On September 13, the U.S. Department of the Treasury Office of Foreign Assets Control (OFAC) announced three North Korea-related sanctions designations. OFAC stated that the designations against two entities and one individual — China-based Yanbian Silverstar Network Technology Co., Ltd. (“China Silver Star”), China Silver Star’s North Korean Chief Executive Officer Jong Song Hwa, and its Russia-based sister company, Volasys Silver Star – “targets the revenue North Korea earns from overseas information technology (IT) workers.”
The Treasury Department described China Silver Star as “nominally a Chinese IT company, but in reality . . . managed and controlled by North Koreans[,]” that as of mid-2018, “had earned millions of dollars from collaborative projects with Chinese and other companies.” It also explained that Volasys Silver Star was created in early 2017 “as a Russia-based front company” created by a North Korean IT worker and employee of China Silver Star. As of early 2018, Volasys Silver Star employees, “many of whom had moved to Russia from China Silver Star, had earned hundreds of thousands of dollars in under a year. Although nominally run by a Russian individual, Volasys Silver Star is also in fact managed by North Koreans. As its CEO, Jong Song Hwa set company goals for China Silver Star, and he controls the flow of earnings for several teams of developers in China and Russia.”
Earlier this summer, on July 23, U.S. Department of State, with OFAC and the U.S. Department of Homeland Security’s (DHS) Customs and Border Protection (CBP) and Immigration and Customs Enforcement (ICE), issued an advisory “to highlight sanctions evasions tactics used by North Korea that could expose businesses – including manufacturers, buyers, and service providers – to sanctions compliance risks under U.S. and/or United Nations sanctions authorities.” The advisory warned that “[b]usinesses should be aware of deceptive practices employed by North Korea in order to implement effective due diligence policies, procedures, and internal controls to ensure compliance with applicable legal requirements across their entire supply chains.”
The advisory set out a list of five factors that are potential indicators of goods, services, and technology with a North Korean nexus, including the following statement regarding IT services:
North Korea sells a range of IT services and products abroad, including website and app development, security software, and biometric identification software that have military and law enforcement applications. North Korean firms disguise their footprint through a variety of tactics including the use of front companies, aliases, and third country nationals who act as facilitators. For example, there are cases where North Korean companies exploit the anonymity provided by freelancing websites to sell their IT services to unwitting buyers.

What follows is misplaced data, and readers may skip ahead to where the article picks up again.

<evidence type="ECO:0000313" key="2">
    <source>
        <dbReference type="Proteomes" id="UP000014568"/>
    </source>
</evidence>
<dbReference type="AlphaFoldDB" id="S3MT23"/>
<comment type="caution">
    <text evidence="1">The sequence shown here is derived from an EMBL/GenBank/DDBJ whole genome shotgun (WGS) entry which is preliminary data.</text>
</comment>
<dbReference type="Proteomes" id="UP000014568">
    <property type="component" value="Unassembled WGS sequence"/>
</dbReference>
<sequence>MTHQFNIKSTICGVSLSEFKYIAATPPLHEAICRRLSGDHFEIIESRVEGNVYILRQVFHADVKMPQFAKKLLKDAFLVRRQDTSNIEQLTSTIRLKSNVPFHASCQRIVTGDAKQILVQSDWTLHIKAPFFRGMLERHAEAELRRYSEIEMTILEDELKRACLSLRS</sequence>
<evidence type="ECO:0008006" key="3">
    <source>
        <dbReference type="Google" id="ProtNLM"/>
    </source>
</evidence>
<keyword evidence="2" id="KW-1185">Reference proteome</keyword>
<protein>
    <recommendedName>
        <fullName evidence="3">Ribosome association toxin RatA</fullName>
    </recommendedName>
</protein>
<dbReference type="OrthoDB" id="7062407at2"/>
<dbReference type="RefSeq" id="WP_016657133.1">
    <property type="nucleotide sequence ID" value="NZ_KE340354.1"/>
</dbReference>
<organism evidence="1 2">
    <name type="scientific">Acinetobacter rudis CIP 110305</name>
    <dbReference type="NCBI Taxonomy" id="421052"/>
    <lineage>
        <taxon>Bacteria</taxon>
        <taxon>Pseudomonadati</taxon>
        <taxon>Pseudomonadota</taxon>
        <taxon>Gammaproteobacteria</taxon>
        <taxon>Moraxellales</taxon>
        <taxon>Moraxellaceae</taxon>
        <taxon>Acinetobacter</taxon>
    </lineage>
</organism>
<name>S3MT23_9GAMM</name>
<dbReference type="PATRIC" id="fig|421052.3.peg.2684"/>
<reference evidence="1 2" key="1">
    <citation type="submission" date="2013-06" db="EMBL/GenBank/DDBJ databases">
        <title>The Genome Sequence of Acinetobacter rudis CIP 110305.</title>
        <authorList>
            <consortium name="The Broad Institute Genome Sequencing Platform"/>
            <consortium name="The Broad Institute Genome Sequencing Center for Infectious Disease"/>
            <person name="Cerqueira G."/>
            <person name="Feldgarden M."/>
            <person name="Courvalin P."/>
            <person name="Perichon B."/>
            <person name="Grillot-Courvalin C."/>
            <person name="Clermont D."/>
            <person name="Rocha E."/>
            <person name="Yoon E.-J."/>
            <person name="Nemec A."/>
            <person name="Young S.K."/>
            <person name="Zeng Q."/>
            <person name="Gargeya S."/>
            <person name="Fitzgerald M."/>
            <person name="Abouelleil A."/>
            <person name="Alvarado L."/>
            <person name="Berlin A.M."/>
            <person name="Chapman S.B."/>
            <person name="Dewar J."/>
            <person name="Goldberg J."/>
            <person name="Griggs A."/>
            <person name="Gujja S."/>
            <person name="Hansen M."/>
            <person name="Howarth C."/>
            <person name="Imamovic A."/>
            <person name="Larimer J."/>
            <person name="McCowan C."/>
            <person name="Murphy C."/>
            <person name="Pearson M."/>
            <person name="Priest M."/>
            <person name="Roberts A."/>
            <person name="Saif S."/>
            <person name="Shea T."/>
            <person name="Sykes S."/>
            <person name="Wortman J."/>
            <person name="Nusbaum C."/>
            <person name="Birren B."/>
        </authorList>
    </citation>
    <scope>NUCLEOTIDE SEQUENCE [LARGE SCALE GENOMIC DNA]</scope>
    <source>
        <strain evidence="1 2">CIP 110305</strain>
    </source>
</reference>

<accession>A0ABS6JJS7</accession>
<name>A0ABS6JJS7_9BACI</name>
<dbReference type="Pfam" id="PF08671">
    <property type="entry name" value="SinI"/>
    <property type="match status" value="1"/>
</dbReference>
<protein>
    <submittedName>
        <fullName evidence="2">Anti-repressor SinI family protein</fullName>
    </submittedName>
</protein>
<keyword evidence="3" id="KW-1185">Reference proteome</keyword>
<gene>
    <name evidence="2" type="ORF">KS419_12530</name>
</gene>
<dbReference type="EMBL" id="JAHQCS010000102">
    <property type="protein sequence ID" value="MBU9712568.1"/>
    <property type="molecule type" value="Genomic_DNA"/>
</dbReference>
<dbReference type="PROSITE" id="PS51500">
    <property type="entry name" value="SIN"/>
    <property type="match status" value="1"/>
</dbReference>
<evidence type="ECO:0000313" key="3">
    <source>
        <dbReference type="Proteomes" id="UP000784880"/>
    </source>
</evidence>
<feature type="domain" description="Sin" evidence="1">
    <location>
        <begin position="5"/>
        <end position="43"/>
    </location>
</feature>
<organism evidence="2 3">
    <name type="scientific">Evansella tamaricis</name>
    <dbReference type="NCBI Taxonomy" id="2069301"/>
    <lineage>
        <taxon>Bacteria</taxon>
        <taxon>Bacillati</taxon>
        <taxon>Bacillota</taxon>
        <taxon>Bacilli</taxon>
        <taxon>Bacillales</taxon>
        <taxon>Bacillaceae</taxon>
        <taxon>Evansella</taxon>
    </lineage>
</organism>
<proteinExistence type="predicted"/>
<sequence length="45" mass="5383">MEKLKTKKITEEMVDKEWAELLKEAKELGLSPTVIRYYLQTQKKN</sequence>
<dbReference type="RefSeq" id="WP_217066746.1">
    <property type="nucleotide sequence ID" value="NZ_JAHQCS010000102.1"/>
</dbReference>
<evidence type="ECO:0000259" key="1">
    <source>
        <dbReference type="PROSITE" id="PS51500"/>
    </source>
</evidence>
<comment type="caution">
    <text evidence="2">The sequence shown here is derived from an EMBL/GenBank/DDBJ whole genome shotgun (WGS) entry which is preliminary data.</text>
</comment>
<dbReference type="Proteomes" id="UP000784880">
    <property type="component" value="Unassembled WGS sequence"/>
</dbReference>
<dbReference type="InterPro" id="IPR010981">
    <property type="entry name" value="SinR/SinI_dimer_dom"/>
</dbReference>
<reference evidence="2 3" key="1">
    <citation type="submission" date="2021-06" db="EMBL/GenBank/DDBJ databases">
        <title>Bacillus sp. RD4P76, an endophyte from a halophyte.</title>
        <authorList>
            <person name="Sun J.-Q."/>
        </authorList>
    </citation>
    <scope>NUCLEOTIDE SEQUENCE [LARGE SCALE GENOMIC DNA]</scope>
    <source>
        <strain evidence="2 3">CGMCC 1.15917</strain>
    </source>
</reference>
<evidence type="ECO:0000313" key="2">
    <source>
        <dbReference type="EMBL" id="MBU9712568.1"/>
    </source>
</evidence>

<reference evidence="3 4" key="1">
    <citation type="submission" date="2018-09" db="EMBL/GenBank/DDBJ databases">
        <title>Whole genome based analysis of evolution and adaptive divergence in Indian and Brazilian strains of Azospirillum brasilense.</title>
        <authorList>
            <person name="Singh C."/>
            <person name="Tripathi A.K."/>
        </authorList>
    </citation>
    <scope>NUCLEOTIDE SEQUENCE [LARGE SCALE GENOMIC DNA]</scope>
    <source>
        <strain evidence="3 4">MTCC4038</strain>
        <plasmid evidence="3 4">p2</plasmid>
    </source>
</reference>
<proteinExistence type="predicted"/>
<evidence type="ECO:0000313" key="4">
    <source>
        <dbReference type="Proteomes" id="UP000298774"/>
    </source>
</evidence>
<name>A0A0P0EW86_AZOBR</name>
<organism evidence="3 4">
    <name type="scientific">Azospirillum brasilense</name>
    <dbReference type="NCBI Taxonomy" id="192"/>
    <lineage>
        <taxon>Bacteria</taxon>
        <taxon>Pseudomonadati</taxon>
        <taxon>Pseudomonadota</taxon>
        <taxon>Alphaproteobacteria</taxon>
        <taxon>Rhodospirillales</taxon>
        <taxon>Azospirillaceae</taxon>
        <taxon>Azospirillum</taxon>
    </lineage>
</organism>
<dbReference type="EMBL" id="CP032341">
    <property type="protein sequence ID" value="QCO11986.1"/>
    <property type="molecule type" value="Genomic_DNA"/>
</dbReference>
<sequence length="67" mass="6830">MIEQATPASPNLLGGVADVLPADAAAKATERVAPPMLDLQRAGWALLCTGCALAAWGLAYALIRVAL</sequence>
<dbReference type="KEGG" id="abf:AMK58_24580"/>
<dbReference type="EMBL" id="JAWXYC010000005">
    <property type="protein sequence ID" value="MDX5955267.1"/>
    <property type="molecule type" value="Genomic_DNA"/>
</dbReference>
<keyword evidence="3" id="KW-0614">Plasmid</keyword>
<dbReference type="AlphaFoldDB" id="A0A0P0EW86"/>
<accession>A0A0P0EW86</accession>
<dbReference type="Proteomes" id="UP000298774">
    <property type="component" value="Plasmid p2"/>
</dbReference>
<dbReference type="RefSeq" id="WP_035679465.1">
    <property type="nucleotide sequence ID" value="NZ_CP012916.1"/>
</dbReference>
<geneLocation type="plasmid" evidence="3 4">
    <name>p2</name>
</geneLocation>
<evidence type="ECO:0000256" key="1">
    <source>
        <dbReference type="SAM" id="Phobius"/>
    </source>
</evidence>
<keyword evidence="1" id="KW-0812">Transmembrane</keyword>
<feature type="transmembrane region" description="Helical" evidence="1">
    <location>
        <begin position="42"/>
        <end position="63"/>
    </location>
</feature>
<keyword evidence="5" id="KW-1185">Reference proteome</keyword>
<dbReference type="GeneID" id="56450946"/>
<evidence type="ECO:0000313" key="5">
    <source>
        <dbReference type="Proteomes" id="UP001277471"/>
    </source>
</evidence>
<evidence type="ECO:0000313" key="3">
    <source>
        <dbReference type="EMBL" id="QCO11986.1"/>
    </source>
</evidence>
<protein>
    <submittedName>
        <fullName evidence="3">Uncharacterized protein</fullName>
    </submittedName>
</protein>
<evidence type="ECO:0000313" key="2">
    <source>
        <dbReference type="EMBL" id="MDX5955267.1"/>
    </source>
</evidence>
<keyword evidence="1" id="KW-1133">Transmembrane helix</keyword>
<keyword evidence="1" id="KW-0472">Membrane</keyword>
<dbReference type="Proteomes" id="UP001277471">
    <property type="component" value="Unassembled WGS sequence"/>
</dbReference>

It also included a list of potential indicators of North Korean overseas labor, as the North Korean government “exports large numbers of laborers to fulfill a single contract in various industries,” including IT services. It noted that in 2018-2018 North Korean laborers working on behalf of the North Korean government were present in 41 listed countries and jurisdictions.
The advisory also briefly discussed due diligence best practices. It stressed that “[b]usinesses should closely examine their entire supply chain(s) for North Korean laborers and goods, services, or technology” and including crosslinks to DHS and OFAC recommendations for due diligence practices and potential mitigating factors. It summarized the penalties for individuals and entities for sanctions violations and enforcement actions, as well as activities that could result in OFAC designation.
Probably because of the mention of IT companies in the State Department advisory, Treasury Secretary Steven Mnuchin stated in the OFAC announcement that “Treasury is once again warning the IT industry, businesses, and individuals across the globe to take precautions to ensure that they are not unwittingly employing North Korean workers for technology projects by doing business with companies like the ones designated today,”
Note: Corporate compliance officers need to take note of these latest designations, and recognize that North Korea poses an even broader range of financial-crime risks to U.S. companies than money laundering or cyberattacks and network intrusions. Two separate Executive Orders were applied in these designations: Executive Order 13722, which applies to individuals or entities that are engaged in, facilitated, or are responsible for the exportation of workers from North Korea, including exportation to generate revenue for the Government of North Korea or the Workers’ Party of Korea; and Executive Order 13810, which applies in pertinent part to individuals or entities operating in the IT industry in North Korea.
Compliance officers therefore need to take pains in ensuring that their sanctions compliance programs, especially their supply-chain due diligence processes, are demonstrably effective in addressing any potential engagements with IT companies. Slipshod due diligence or inconsistently operating internal controls that fail to detect North Korean connections could well result in enforcement actions relating to either or both of those orders under Title III of the Countering America’s Adversaries Through Sanctions Act (CAATSA). Moreover, lack of vigilance in North Korea sanctions compliance on all fronts could have long-term geopolitical consequences. As Treasury pointed out in its announcement, the United Nations Security Council acknowledged in its Resolution 2397 (2017) “that the revenue generated from North Korean workers overseas contributes to North Korea’s nuclear weapons and ballistic missile programs.”